When I was pregnant, a co-worker advised, “Don’t rock your baby too much—he’ll get used to it.” As I nodded my head and smiled, all I could think was, “Cruel woman! How could she suggest such an idea?!”

Why I regret rocking my baby to sleepWell… six months, two broken knees, and one sleep-deprived mama later, I knew why she suggested not to rock my baby to sleep. (I’ll get to the broken knees later.)

After bringing my baby home from the hospital, I realized how he’d dozed off after a few bouncing and rocking in my arms. Somehow he only fell asleep in mine—a fact that I took great pride in: “Only mama has the special touch!” I employed all sorts of crazy rocking, from the side-to-side stepping to the bob-and-weave rocking. But the constant rocking plus a growing baby meant that my arms were exhausted.

When my toddler was about four months old, I visited my sister when I noticed she had a yoga ball. “Can I try to see if I can bounce the baby on the ball?” Not only did she agree, but she lent us the ball—a curse in disguise as I would soon learn. The ball seemed to work miracles: my arms got a break, but the ball seemed to conk out my baby quicker than ever. But with our ever-growing dependence on the ball, my baby grew to rely on motion to fall asleep, so much so that we would bounce him for several minutes before placing him on the crib.

This rocking my baby to sleep business wasn’t working out for us. A few months ago, Mommy Organics asked me what I would do differently if given the chance to do it all over again, and I said I would not have rocked my baby to sleep. Perhaps with another baby or different techniques

I wouldn’t have this sour experience with rocking, but below are the reasons I wish I didn’t:

  • My baby relied exclusively on external sleeping aids. We all have sleeping aids, some of them as common as sleeping in a dark room or hearing white noise. But my baby’s sleeping aids were not only unsustainable (we couldn’t rock him the whole night) but prevented him from falling asleep on his own. He could have explored self-soothing techniques to fall asleep, whether it’s rocking his head side to side or sucking on his thumb. But because we did all the work for him, he had few opportunities to develop that ability on his own.
  • Frequent wake-ups meant the entire family was tired. Not only was our baby not sleeping on his own, he also didn’t know how to help himself fall back asleep when he woke up in the middle of sleep. And since our baby was a light sleeper, that meant waking up every hour and a half to two. We hardly reached deep sleep; even though we clocked in eight hours, our bodies weren’t rested.
  • My knees gave out. Our baby required at least 10 minutes of ball bouncing per sleep session. Considering that he was still napping three times a day in addition to the evening where he would wake up three times a night, that’s a whole lot a bouncing. All the bouncing took a toll on my knees, and considering that my mom and two sisters already had knee issues, I didn’t want to exacerbate the pain and need surgery as well.
  • And lastly, my baby got to the point where he still cried despite all that rocking. In what is supposed to be a nurturing act—a bonding experience between parent and child—brought us both misery instead. Somehow the rocking itself wasn’t soothing enough, and he ended up crying in our arms the entire time. Something wasn’t working.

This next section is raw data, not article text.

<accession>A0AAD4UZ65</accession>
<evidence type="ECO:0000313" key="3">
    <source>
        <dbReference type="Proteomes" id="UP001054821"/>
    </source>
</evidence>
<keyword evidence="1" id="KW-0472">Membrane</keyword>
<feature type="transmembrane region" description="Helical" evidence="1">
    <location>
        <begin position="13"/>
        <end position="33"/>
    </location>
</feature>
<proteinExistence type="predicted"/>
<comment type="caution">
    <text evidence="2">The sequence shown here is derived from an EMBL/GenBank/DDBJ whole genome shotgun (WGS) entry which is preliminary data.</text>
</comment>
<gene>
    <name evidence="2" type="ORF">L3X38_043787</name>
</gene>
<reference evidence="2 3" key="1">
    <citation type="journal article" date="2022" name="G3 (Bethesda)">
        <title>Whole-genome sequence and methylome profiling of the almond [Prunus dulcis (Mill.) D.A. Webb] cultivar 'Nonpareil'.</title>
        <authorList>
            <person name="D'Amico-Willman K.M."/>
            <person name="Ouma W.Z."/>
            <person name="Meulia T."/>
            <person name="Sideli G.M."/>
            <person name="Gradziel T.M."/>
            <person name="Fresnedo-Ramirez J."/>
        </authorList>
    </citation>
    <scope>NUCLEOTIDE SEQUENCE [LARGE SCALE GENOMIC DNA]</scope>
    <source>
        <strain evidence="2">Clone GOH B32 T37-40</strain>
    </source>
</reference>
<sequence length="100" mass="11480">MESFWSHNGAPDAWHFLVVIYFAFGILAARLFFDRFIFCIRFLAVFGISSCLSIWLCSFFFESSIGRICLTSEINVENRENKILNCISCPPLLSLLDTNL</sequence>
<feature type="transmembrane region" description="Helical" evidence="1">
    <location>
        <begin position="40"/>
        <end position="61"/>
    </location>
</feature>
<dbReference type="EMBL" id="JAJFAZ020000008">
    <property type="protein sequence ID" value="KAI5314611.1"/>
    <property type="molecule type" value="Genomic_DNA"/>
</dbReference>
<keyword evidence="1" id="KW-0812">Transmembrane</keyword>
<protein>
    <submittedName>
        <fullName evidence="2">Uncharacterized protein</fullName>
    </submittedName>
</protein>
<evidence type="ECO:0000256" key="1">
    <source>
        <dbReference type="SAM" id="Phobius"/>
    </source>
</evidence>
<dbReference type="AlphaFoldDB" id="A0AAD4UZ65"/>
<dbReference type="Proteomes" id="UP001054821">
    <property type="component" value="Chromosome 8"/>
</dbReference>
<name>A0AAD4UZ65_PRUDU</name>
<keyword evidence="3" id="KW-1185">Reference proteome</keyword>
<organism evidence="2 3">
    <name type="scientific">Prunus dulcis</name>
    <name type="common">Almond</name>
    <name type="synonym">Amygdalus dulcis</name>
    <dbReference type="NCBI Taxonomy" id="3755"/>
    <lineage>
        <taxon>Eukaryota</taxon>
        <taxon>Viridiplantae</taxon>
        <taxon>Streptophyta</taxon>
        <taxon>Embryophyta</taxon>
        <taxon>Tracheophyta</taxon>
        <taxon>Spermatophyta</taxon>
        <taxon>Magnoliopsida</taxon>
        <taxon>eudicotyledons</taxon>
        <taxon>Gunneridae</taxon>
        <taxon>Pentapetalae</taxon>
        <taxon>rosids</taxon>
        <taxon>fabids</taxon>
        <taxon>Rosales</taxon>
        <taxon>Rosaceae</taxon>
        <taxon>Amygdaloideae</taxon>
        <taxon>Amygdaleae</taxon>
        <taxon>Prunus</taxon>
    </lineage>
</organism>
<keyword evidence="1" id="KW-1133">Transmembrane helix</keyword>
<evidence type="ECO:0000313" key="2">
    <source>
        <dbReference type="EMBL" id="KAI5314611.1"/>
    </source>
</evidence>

We ended up sleep training our baby at six months old. While it’s not for everybody, sleep training worked for our family. After two days, my baby was falling asleep on his own sans rocking. Considering that he was clocking in three-hour stretches of sleep, I just about died when he slept for 11 hours straight. He woke up more energetic, and we were so much happier for it.

Were I to have another baby or travel back in time, I wouldn’t jump to sleep training as the first and only solution.

I could have employed a few techniques to avoid sleep issues to begin with, such as:

  • Put him down drowsy but awake. I had heard of this advice, and perhaps this is what my co-worker was referring to when she meant not to rock him too much. Instead, I ended up rocking or nursing my baby to drunken oblivion. Not only was he more likely to wake up confused as to how he ended up in a crib when he remembered being in someone’s arms, but he also wasn’t given a chance to learn how to fall asleep on his own.
  • Give him a chance to lie awake on his back. I felt this pressure to always carry my baby, and that if I even so much as lay him down I felt like I wasn’t doing enough. Letting him enjoy time on his back would have helped him feel comfortable in his crib.
  • whispererNurse him when he just wakes up, not to fall asleep. After hearing about Tracy Hogg’s E-A-S-Y technique (eat, awake, sleep, you), I learned to feed my baby after he wakes up. We didn’t have a routine in the beginning, but once we started getting into a rhythm, we followed this technique.
  • Decrease or eliminate sleeping aids that I planned to wean him off anyway. Darkened rooms and white noise is fine by me, but I wouldn’t have rocked, swaddled, or nursed to sleep if I intended on taking those away from him down the line. I’d rather he didn’t need so many external sleeping aids and instead practice his own self-soothing skills.

You now know how I titled my blog. While parenting presents many challenges (ahem: tantrums), sleeping was by far the most difficult for us. We did our best knowing what we did, but boy if they had that time machine, I would have done a few things differently.

As for that yoga ball, we returned it to my sister with the intention of never wanting to lay eyes on it again.

Want to read more? Check out these related posts:

For parents who rocked their babies to sleep: did you love it or hate it? For parents who didn’t rock their babies, how did you get him or her to fall asleep?

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